Technology has had numerous positive impacts on data collection from improvements in the quality of data collected to dramatically improved efficiency with online and SMS surveys.

There aren’t many firms today that are successful in both worlds – leveraging the latest in technology-based and online methodologies, while also staying grounded in high quality in-person research. I’m excited to see more of our partners planning for a post-pandemic world, and I’m looking forward to working with them to meet their evolving research needs.

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Q&A: Get to Know Terry Dolan, Managing Research Director of Research Operations at Integrated Insight

With over 30 years of experience in research operations, Terry Dolan, Director at Integrated Insight, has a lot of stories to share.

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Let’s take a look at the myths held on to by market researchers to understand why now is a good time to implement in-person research.

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how to write b2b email survey invitations

Let’s Get Personal: Getting the Most out of B2B Survey Invitations

by John Page, VP, Integrated Insight

Published June, 2020

“Please take a moment to provide your feedba…” (clicks “delete”).

Does this sound familiar? We do it every day, sending survey invites into the virtual wastebin with little thought as we weed through more emails than we could possibly ever hope to read. It’s especially true of our work emails, where we may feel even less connection with the sender than invitations sent to our personal accounts.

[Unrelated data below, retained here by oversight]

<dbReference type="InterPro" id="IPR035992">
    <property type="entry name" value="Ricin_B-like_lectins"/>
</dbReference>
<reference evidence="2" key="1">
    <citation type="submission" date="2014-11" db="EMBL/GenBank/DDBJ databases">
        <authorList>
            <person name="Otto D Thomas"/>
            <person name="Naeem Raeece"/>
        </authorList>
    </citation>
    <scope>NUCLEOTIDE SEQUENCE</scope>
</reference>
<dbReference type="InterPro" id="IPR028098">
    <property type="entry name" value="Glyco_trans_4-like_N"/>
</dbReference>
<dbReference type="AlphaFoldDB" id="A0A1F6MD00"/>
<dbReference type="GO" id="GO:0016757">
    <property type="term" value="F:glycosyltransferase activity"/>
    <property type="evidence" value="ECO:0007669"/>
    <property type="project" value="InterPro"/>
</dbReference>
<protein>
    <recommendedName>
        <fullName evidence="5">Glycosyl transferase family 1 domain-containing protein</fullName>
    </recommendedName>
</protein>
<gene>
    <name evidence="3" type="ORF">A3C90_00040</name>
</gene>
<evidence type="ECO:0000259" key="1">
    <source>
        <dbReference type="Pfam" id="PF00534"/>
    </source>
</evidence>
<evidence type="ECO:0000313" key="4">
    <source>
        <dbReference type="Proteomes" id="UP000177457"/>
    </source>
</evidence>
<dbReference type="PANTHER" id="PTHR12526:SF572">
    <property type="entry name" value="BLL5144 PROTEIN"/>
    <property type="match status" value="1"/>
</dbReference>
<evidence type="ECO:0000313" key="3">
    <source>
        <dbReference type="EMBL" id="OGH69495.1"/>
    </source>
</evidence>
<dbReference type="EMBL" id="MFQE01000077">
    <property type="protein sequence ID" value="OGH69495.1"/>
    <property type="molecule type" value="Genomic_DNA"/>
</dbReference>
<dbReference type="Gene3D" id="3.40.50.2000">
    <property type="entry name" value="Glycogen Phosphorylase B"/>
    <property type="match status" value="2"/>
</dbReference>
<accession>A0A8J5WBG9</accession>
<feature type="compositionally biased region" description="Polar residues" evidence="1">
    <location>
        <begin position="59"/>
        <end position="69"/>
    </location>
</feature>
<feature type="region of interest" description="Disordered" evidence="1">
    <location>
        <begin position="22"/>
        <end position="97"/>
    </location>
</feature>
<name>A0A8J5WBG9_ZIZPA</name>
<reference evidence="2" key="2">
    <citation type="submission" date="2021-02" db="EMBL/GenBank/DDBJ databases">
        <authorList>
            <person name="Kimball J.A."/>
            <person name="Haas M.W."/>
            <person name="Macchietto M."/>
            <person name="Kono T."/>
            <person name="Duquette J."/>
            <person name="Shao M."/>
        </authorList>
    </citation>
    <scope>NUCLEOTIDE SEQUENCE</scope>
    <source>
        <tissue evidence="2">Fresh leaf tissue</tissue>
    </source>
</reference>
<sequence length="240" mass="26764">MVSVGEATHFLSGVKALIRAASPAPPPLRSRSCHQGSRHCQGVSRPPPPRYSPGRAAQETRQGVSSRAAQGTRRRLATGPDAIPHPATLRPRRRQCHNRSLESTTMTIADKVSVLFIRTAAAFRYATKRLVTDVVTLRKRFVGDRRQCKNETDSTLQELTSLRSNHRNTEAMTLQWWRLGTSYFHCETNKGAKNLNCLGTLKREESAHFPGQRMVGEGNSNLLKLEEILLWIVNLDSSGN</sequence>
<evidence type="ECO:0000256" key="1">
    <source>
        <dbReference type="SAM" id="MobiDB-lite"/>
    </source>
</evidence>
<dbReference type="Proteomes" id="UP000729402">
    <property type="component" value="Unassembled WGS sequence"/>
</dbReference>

So, we increase incentives and send more reminders, simultaneously increasing our costs while annoying the recipients. We try even more dramatic subject lines (“Only one day left!”) hoping to fill out the minimum we need to report out our findings. And, when the generous few respond, we fail to acknowldge them, disincentivizing their response to future invitations.

A Better Way

We don’t have to live in this cycle, particularly with B2B surveys. We have options and best practices to make the most out of our invitations, leading to happier respondents and better research.

  1. Rule #1: Don't avoid surveying your customers.
  2. Rule #2: Make it personal.
  3. Rule #3: Promise to keep it short...and keep it short.
  4. Rule #4: Your thanks can mean more than an incentive.


Don't avoid surveying your customers.

It can be tempting to trust your gut and the feedback you get from your team on what your customers want. Past survey attempts that didn’t succeed might serve to rationalize a lack of need. Don’t fall into this trap!

Soliticing feedback from your customers in the right way shows that you care about growing and evolving in meeting their needs. It’s a win-win when done right.

Make it personal.

Think about your own email habits – are you more likely to open an email from a business contact you know or an email from one of their generic corporate addresses? The same goes for survey invitations, which, if at all possible, should come from someone they know.

Recently, we programmed and fielded a survey for a client in which they contacted their business customers, asking for feedback on recent interactions. The invitation was relatively standard, and looked like many you likely receive on a regular basis. Of the 2,300+ invitations sent in two waves, only 19 completed the survey.

After reassessing with the client, we negotiated having each of their internal contacts for the businesses reach out with personal email invitations. We provided standard invitation language to draw from, but entrusted the internal contacts to send out the invites. This time, of 750 invitations sent, 130 completed the survey. That’s a 17% completion rate compared with fewer than 1% for the original invitations!